- Created: Friday, 06 May 2016 09:15
Great tool for managing nervousness before, during and after interviews too!
Harvard Professor, Psychologist and Author, Amy Cuddy advocates that “Striking a Pose” is a way to shape your emotions rather than your emotions shaping you. Her recently released book “Presence”expands on the concepts she introduced in her popular 2012 TED Talk, “Your Body Shapes Who You Are”.
She begins by telling her TED Talk audience to “Fake it until you make it.”
What does that mean?
Cuddy gives us the following example: “When we smile it makes us feel happy, but also when we are forced to smile by holding pen in our teeth - it makes us feel happy. So it goes both ways. When it comes to power it also goes both ways.”
Cuddy’s research on testosterone and cortisol responses show that not only does our minds change our bodies, but it is also possible for our bodies to change our minds.
The study demonstrated that when you pretend to be powerful by using powerful poses you are more likely to feel powerful. And when you feel more powerful your body chemistry actually changes and you release hormones that reinforce that empowerment. Thus, our body language is more likely to demonstrate that confidence/power.
How can we develop a practice that creates and reinforces a sense of empowerment, even when we don’t feel it?
Amy Cuddy talks about feeling like an imposter when she first began speaking to large groups. A mentor told her, “fake it until you make it”. Cuddy says she did that and eventually the discomfort faded away. She advocates that we change this mantra to be, “Fake it until we become it.”
How do we “fake it” and then “become it”? Maybe we should go back to our childhood when we didn’t have all the apprehensions and limits placed on us as adults. As children, many of us played dress up, played house or even played school. We dressed up and pretended to be super hero, police men, cowboys, nurses, princesses and much more. We played as if we were all grown up and dealing with grown up issues. We created a persona in these roles.
Think it is too far-out for you? Can you think of anyone who has changed their “presence” when having to interact in public venues?
The first person that comes to mind is Beyoncé. She has spoken publically about the stage persona, Sasha Fierce in interviews on talk shows, magazine articles and even on her music videos.
Beyoncé is known for being sexy, seductive and provocative when she performs on stage, but she says that's not really her; that's her alter ego Sasha.
"I wouldn't like Sasha if I met her offstage." Beyoncé told Parade Magazine. She said Sasha is "too aggressive, too strong, too sassy, too sexy!”
"I'm not like her in real life at all," she said. "I'm not flirtatious and super-confident and fearless like her. What I feel onstage I don't feel anywhere else. It's an out-of-body experience. I created my stage persona to protect myself so that when I go home I don't have to think about what it is I do. Sasha isn't me. The people around me know who I really am."
Beyoncé says that in real life, she is shy and vulnerable.
Beyoncé isn’t the only artist to have a public or stage persona. Have you ever met any of these of these artists? Kathy Beth Terry, Shawty Mane, Slim Shady, Jo Calderon, The Fireman, Borat, Bruno or Chris Gaines?
Creating a “presence” at times can be beneficial, provided it does not go overboard.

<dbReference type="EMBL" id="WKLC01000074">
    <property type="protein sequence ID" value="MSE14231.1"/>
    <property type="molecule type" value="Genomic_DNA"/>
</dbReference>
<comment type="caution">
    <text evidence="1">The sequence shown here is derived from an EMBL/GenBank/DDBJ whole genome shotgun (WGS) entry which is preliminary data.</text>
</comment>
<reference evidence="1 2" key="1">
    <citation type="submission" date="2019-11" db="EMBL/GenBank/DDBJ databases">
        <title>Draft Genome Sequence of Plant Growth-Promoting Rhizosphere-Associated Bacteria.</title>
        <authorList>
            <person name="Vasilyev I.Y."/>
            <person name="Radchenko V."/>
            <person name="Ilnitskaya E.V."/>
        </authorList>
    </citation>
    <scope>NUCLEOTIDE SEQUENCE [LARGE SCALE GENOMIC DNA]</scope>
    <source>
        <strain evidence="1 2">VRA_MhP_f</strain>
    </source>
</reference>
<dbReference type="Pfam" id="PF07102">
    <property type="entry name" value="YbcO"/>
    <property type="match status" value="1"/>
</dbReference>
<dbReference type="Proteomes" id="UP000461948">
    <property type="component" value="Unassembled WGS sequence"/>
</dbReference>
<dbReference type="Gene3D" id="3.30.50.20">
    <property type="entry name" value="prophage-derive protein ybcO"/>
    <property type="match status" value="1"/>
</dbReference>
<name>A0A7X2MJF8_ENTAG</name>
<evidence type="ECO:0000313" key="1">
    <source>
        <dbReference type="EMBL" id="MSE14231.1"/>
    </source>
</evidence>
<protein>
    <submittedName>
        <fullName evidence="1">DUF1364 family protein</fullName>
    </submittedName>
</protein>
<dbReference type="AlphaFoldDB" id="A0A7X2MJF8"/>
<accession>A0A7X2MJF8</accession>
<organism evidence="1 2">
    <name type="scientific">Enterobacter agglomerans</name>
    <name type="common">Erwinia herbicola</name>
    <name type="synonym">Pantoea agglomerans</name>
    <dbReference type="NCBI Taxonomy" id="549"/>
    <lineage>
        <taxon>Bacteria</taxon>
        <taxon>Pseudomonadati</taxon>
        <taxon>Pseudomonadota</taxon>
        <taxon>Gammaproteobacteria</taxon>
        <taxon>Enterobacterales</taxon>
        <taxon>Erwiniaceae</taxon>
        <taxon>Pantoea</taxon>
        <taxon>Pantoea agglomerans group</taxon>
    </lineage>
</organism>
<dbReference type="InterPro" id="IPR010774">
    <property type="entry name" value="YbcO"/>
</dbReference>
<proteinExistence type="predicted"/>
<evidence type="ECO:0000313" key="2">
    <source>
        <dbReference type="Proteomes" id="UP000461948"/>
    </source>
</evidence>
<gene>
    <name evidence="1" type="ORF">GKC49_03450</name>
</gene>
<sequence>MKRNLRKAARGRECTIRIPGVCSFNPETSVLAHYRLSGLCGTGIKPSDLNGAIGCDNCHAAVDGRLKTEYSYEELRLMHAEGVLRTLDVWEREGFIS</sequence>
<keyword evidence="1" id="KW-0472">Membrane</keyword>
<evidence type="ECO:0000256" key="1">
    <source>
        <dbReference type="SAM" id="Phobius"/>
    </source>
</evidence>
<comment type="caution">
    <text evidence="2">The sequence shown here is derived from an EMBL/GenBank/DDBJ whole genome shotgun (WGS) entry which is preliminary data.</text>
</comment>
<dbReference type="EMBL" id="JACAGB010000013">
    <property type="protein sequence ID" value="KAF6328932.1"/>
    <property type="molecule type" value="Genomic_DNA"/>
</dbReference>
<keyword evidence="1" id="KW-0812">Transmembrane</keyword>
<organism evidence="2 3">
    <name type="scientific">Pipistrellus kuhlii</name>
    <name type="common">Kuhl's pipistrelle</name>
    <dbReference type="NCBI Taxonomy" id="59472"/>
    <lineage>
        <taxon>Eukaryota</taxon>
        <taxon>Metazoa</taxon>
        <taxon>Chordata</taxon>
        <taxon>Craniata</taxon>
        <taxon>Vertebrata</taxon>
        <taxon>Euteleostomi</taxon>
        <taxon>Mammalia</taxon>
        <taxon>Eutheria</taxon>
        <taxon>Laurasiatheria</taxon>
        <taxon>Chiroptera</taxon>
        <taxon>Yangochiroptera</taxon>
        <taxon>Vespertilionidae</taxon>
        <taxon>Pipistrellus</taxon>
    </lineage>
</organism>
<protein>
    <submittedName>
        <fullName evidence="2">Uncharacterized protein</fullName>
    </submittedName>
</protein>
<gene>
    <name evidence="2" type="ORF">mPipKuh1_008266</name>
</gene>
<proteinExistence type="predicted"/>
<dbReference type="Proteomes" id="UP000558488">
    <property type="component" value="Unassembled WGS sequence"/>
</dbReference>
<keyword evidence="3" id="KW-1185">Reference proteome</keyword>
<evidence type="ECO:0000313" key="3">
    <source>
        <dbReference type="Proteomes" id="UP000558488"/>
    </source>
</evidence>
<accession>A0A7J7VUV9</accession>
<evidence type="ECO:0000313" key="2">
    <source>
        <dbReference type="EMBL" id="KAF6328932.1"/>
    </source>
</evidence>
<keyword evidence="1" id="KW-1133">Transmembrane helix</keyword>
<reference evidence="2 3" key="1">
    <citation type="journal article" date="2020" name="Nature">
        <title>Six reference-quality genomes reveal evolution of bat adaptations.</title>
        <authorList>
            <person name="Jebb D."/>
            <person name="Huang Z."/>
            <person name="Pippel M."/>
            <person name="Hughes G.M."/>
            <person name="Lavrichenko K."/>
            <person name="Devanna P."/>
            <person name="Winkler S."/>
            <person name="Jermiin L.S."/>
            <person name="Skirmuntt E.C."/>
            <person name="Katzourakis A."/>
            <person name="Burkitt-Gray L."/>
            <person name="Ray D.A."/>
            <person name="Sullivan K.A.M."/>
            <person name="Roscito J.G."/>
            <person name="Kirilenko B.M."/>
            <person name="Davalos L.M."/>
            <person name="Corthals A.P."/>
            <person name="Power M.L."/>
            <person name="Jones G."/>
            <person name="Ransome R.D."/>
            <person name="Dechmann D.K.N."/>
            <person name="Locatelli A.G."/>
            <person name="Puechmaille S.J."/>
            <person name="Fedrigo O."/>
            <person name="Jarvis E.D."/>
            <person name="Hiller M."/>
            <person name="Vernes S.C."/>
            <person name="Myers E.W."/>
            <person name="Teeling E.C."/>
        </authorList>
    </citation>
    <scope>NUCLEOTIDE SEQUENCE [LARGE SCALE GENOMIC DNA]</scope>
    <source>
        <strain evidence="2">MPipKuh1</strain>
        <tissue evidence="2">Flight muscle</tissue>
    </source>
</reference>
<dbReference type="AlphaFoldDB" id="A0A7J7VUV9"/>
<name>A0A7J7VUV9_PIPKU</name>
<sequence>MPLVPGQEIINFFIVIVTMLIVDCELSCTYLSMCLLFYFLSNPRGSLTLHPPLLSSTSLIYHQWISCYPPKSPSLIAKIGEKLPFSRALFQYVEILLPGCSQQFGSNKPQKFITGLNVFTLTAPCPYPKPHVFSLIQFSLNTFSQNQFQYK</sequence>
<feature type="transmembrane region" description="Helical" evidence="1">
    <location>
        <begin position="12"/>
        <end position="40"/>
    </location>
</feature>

Some of history's most important and distinctive figures have created personas for a vast array of purposes. A good persona/presence can help you visualize and conquer fears of speaking, interacting in and performing in public settings. Whether you're an amateur superhero inside the body of a mild-mannered self or an artist hoping to protect your vision, a good persona/presence can be vital to helping you achieve your goals.
Visualizing a persona/presence can be a powerful tool for overcoming fears or nervousness about speaking or performing in public.
The persona/presence allows the artist to step out of the box that is their persona and create a new persona that doesn’t have the limitations placed on them as their first self. This can be incredibly empowering. People who use this tool, have been able to accomplish things that are uncomfortable or unnatural to their first self.
Artists, executives and even everyday people have discovered a simple way to liberate themselves from that feeling so that they can move through their fear to accomplish the goal that is in front of them at that moment.
If you were a super hero who would you be? What would your super power be? What “power pose” would you use to trigger the physical response that Cuddy described? Would you be willing to use this tool to train your body to change your mind?
You can actually make yourself feel more powerful before an important job interview or presentation if you use this technique. Power posing can inspire you to be more authentic, more passionate and more present, Cuddy asserts, thereby enabling you to demonstrate your worth with ease and conviction.
Once you have your power pose down and you have established your “Presence” in a public speaking role, consider how you might use this tool in other areas of your life?
Remember what Amy Cuddy said, “Our bodies change our minds . . . and our minds change our behaviors . . . and our behaviors change our outcomes.”
About the Author: Teri Grier is a part-time instructor at Southwestern Oregon Community College and a nationally recognized Professional Certified Coach through the International Coach Federation. She has over 15 years’ experience onboarding, training and managing teams. She is a graduate from Georgetown University's School of Continuing Studies where she received a graduate certificate in Leadership Coaching. In addition to her coaching credentials, she has a Master’s in Public Administration and a BS in Communications from Northern Arizona University.